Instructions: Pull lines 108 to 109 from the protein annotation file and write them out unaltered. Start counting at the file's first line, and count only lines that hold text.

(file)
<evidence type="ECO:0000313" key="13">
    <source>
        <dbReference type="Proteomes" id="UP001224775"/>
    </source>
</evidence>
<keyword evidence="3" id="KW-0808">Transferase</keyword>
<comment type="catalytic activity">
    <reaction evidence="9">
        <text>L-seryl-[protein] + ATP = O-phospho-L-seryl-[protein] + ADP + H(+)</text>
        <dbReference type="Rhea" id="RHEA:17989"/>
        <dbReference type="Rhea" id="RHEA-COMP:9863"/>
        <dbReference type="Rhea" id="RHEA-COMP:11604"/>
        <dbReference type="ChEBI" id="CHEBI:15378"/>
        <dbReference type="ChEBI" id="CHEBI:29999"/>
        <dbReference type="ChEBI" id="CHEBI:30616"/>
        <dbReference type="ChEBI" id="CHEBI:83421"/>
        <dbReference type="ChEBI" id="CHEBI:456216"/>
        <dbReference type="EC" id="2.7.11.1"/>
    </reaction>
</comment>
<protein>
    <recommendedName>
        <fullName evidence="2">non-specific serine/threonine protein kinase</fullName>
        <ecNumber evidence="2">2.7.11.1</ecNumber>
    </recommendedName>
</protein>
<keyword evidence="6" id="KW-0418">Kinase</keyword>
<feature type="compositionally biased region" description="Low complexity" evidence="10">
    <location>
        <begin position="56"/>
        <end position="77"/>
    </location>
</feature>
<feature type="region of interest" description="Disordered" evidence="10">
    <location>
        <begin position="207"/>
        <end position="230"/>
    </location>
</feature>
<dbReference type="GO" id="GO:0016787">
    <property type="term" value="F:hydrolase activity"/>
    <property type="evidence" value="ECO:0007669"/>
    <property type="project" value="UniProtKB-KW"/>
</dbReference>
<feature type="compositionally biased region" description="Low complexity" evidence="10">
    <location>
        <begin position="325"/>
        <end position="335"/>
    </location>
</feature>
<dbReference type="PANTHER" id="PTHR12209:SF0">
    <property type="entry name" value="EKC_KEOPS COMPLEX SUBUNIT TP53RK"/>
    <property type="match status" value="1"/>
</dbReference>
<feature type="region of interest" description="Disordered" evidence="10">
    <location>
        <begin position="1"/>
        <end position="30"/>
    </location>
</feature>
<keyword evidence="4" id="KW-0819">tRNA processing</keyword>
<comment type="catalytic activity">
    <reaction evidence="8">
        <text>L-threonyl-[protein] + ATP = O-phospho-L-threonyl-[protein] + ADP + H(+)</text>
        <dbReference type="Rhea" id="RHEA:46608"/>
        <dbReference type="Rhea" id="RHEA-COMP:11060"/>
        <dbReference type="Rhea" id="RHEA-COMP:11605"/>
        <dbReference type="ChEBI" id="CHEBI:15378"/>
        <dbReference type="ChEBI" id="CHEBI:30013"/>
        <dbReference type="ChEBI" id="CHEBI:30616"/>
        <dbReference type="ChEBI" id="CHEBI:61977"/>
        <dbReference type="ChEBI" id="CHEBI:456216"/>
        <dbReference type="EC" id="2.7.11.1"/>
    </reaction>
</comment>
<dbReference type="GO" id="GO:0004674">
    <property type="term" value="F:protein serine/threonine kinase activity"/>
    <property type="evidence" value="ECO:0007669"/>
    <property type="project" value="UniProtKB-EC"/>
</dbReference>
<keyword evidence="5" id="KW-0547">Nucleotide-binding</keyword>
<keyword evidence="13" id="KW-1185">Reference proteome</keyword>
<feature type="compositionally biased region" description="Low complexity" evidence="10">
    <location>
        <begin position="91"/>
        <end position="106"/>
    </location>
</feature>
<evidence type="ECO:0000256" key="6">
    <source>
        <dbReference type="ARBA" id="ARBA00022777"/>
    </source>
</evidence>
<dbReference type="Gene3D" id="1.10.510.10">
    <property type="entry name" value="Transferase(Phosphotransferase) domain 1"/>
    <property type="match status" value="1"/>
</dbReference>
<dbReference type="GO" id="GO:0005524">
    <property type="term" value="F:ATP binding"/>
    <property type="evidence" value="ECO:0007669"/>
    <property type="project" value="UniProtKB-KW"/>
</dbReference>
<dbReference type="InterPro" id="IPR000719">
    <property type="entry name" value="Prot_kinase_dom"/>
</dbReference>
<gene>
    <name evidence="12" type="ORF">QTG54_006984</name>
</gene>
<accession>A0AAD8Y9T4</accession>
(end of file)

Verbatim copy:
</gene>
<accession>A0AAD8Y9T4</accession>